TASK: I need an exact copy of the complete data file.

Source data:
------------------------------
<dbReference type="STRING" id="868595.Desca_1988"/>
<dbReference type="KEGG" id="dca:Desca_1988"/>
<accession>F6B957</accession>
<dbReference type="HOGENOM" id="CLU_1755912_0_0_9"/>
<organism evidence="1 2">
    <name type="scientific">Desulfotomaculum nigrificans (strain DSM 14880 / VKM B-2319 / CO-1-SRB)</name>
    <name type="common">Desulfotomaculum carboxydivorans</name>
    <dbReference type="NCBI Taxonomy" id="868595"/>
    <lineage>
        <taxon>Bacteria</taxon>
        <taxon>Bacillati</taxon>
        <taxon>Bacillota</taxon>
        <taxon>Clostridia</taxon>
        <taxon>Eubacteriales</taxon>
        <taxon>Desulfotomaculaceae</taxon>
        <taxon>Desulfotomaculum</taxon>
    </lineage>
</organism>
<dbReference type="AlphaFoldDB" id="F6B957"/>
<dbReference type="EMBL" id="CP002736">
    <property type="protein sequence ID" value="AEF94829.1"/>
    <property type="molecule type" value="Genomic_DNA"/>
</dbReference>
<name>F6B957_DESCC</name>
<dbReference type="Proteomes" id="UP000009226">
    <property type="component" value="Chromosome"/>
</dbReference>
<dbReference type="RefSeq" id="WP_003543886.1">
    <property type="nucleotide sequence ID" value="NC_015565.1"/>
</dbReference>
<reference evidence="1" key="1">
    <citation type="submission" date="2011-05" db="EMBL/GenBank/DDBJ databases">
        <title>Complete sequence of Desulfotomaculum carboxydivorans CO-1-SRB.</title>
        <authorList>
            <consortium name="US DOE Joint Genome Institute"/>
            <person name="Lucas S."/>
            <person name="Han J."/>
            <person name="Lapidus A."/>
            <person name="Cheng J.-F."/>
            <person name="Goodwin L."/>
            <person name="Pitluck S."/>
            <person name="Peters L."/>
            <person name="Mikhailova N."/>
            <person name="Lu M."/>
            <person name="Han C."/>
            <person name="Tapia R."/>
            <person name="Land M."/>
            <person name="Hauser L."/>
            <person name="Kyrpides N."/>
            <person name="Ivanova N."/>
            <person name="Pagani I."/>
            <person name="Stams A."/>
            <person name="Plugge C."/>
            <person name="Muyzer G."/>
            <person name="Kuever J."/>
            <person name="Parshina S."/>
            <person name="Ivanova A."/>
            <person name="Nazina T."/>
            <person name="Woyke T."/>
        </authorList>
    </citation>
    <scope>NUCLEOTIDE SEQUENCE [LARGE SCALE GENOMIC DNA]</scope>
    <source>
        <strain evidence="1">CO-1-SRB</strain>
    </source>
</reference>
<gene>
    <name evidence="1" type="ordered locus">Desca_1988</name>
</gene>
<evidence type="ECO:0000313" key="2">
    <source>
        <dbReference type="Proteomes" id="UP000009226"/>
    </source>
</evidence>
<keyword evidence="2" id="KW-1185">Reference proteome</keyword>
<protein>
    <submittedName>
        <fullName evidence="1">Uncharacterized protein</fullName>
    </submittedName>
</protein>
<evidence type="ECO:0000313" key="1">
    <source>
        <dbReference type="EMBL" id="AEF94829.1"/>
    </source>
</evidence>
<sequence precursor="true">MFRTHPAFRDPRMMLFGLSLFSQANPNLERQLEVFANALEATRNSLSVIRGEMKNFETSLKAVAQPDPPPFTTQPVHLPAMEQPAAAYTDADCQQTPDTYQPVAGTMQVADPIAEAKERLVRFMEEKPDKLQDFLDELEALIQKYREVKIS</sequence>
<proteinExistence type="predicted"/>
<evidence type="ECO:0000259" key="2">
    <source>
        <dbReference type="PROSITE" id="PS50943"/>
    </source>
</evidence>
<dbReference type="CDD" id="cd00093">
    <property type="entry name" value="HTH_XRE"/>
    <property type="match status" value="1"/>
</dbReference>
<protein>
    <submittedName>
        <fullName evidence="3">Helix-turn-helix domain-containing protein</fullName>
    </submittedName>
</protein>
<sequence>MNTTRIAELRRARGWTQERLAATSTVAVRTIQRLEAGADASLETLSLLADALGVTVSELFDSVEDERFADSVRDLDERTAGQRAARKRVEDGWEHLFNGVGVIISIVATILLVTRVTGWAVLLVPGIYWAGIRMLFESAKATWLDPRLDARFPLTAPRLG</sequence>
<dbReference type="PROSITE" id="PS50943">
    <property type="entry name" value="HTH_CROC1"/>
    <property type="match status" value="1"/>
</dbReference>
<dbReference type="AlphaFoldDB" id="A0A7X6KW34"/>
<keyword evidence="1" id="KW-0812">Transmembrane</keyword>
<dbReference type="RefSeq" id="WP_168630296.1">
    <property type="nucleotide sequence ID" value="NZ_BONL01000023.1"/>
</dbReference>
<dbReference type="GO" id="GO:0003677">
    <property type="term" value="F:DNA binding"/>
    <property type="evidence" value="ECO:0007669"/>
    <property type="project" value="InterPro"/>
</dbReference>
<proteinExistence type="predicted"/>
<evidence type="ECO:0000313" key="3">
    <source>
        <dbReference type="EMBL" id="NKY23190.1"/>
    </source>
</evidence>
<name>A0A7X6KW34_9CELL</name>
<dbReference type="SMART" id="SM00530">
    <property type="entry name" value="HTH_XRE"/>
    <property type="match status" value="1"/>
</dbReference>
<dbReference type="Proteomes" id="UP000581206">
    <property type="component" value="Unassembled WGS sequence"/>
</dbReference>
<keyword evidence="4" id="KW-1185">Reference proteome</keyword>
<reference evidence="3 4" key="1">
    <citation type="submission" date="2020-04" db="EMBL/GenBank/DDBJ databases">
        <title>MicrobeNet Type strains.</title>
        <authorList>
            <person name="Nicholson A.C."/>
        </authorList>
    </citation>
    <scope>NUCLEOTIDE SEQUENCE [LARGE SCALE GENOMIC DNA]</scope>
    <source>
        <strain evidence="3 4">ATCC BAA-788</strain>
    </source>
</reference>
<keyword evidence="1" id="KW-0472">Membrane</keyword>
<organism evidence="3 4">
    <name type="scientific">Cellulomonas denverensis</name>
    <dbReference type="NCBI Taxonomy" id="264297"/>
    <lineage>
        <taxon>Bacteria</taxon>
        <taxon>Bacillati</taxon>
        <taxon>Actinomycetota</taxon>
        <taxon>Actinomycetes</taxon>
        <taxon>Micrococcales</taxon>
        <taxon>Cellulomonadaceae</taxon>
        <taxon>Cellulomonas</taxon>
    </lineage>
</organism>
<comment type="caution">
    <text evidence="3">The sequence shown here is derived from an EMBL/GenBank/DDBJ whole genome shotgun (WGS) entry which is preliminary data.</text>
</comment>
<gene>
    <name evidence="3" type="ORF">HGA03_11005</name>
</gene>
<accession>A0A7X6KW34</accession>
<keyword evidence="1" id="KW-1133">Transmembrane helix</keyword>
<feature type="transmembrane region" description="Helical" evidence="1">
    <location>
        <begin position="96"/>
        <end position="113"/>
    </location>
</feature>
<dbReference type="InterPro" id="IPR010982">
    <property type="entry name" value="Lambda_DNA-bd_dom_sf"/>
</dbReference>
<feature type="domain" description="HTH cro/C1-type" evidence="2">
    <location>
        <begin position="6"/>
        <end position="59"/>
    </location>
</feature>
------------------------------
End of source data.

<dbReference type="STRING" id="868595.Desca_1988"/>
<dbReference type="KEGG" id="dca:Desca_1988"/>
<accession>F6B957</accession>
<dbReference type="HOGENOM" id="CLU_1755912_0_0_9"/>
<organism evidence="1 2">
    <name type="scientific">Desulfotomaculum nigrificans (strain DSM 14880 / VKM B-2319 / CO-1-SRB)</name>
    <name type="common">Desulfotomaculum carboxydivorans</name>
    <dbReference type="NCBI Taxonomy" id="868595"/>
    <lineage>
        <taxon>Bacteria</taxon>
        <taxon>Bacillati</taxon>
        <taxon>Bacillota</taxon>
        <taxon>Clostridia</taxon>
        <taxon>Eubacteriales</taxon>
        <taxon>Desulfotomaculaceae</taxon>
        <taxon>Desulfotomaculum</taxon>
    </lineage>
</organism>
<dbReference type="AlphaFoldDB" id="F6B957"/>
<dbReference type="EMBL" id="CP002736">
    <property type="protein sequence ID" value="AEF94829.1"/>
    <property type="molecule type" value="Genomic_DNA"/>
</dbReference>
<name>F6B957_DESCC</name>
<dbReference type="Proteomes" id="UP000009226">
    <property type="component" value="Chromosome"/>
</dbReference>
<dbReference type="RefSeq" id="WP_003543886.1">
    <property type="nucleotide sequence ID" value="NC_015565.1"/>
</dbReference>
<reference evidence="1" key="1">
    <citation type="submission" date="2011-05" db="EMBL/GenBank/DDBJ databases">
        <title>Complete sequence of Desulfotomaculum carboxydivorans CO-1-SRB.</title>
        <authorList>
            <consortium name="US DOE Joint Genome Institute"/>
            <person name="Lucas S."/>
            <person name="Han J."/>
            <person name="Lapidus A."/>
            <person name="Cheng J.-F."/>
            <person name="Goodwin L."/>
            <person name="Pitluck S."/>
            <person name="Peters L."/>
            <person name="Mikhailova N."/>
            <person name="Lu M."/>
            <person name="Han C."/>
            <person name="Tapia R."/>
            <person name="Land M."/>
            <person name="Hauser L."/>
            <person name="Kyrpides N."/>
            <person name="Ivanova N."/>
            <person name="Pagani I."/>
            <person name="Stams A."/>
            <person name="Plugge C."/>
            <person name="Muyzer G."/>
            <person name="Kuever J."/>
            <person name="Parshina S."/>
            <person name="Ivanova A."/>
            <person name="Nazina T."/>
            <person name="Woyke T."/>
        </authorList>
    </citation>
    <scope>NUCLEOTIDE SEQUENCE [LARGE SCALE GENOMIC DNA]</scope>
    <source>
        <strain evidence="1">CO-1-SRB</strain>
    </source>
</reference>
<gene>
    <name evidence="1" type="ordered locus">Desca_1988</name>
</gene>
<evidence type="ECO:0000313" key="2">
    <source>
        <dbReference type="Proteomes" id="UP000009226"/>
    </source>
</evidence>
<keyword evidence="2" id="KW-1185">Reference proteome</keyword>
<protein>
    <submittedName>
        <fullName evidence="1">Uncharacterized protein</fullName>
    </submittedName>
</protein>
<evidence type="ECO:0000313" key="1">
    <source>
        <dbReference type="EMBL" id="AEF94829.1"/>
    </source>
</evidence>
<sequence precursor="true">MFRTHPAFRDPRMMLFGLSLFSQANPNLERQLEVFANALEATRNSLSVIRGEMKNFETSLKAVAQPDPPPFTTQPVHLPAMEQPAAAYTDADCQQTPDTYQPVAGTMQVADPIAEAKERLVRFMEEKPDKLQDFLDELEALIQKYREVKIS</sequence>
<proteinExistence type="predicted"/>
<evidence type="ECO:0000259" key="2">
    <source>
        <dbReference type="PROSITE" id="PS50943"/>
    </source>
</evidence>
<dbReference type="CDD" id="cd00093">
    <property type="entry name" value="HTH_XRE"/>
    <property type="match status" value="1"/>
</dbReference>
<protein>
    <submittedName>
        <fullName evidence="3">Helix-turn-helix domain-containing protein</fullName>
    </submittedName>
</protein>
<sequence>MNTTRIAELRRARGWTQERLAATSTVAVRTIQRLEAGADASLETLSLLADALGVTVSELFDSVEDERFADSVRDLDERTAGQRAARKRVEDGWEHLFNGVGVIISIVATILLVTRVTGWAVLLVPGIYWAGIRMLFESAKATWLDPRLDARFPLTAPRLG</sequence>
<dbReference type="PROSITE" id="PS50943">
    <property type="entry name" value="HTH_CROC1"/>
    <property type="match status" value="1"/>
</dbReference>
<dbReference type="AlphaFoldDB" id="A0A7X6KW34"/>
<keyword evidence="1" id="KW-0812">Transmembrane</keyword>
<dbReference type="RefSeq" id="WP_168630296.1">
    <property type="nucleotide sequence ID" value="NZ_BONL01000023.1"/>
</dbReference>
<dbReference type="GO" id="GO:0003677">
    <property type="term" value="F:DNA binding"/>
    <property type="evidence" value="ECO:0007669"/>
    <property type="project" value="InterPro"/>
</dbReference>
<proteinExistence type="predicted"/>
<evidence type="ECO:0000313" key="3">
    <source>
        <dbReference type="EMBL" id="NKY23190.1"/>
    </source>
</evidence>
<name>A0A7X6KW34_9CELL</name>
<dbReference type="SMART" id="SM00530">
    <property type="entry name" value="HTH_XRE"/>
    <property type="match status" value="1"/>
</dbReference>
<dbReference type="Proteomes" id="UP000581206">
    <property type="component" value="Unassembled WGS sequence"/>
</dbReference>
<keyword evidence="4" id="KW-1185">Reference proteome</keyword>
<reference evidence="3 4" key="1">
    <citation type="submission" date="2020-04" db="EMBL/GenBank/DDBJ databases">
        <title>MicrobeNet Type strains.</title>
        <authorList>
            <person name="Nicholson A.C."/>
        </authorList>
    </citation>
    <scope>NUCLEOTIDE SEQUENCE [LARGE SCALE GENOMIC DNA]</scope>
    <source>
        <strain evidence="3 4">ATCC BAA-788</strain>
    </source>
</reference>
<keyword evidence="1" id="KW-0472">Membrane</keyword>
<organism evidence="3 4">
    <name type="scientific">Cellulomonas denverensis</name>
    <dbReference type="NCBI Taxonomy" id="264297"/>
    <lineage>
        <taxon>Bacteria</taxon>
        <taxon>Bacillati</taxon>
        <taxon>Actinomycetota</taxon>
        <taxon>Actinomycetes</taxon>
        <taxon>Micrococcales</taxon>
        <taxon>Cellulomonadaceae</taxon>
        <taxon>Cellulomonas</taxon>
    </lineage>
</organism>
<comment type="caution">
    <text evidence="3">The sequence shown here is derived from an EMBL/GenBank/DDBJ whole genome shotgun (WGS) entry which is preliminary data.</text>
</comment>
<gene>
    <name evidence="3" type="ORF">HGA03_11005</name>
</gene>
<accession>A0A7X6KW34</accession>
<keyword evidence="1" id="KW-1133">Transmembrane helix</keyword>
<feature type="transmembrane region" description="Helical" evidence="1">
    <location>
        <begin position="96"/>
        <end position="113"/>
    </location>
</feature>
<dbReference type="InterPro" id="IPR010982">
    <property type="entry name" value="Lambda_DNA-bd_dom_sf"/>
</dbReference>
<feature type="domain" description="HTH cro/C1-type" evidence="2">
    <location>
        <begin position="6"/>
        <end position="59"/>
    </location>
</feature>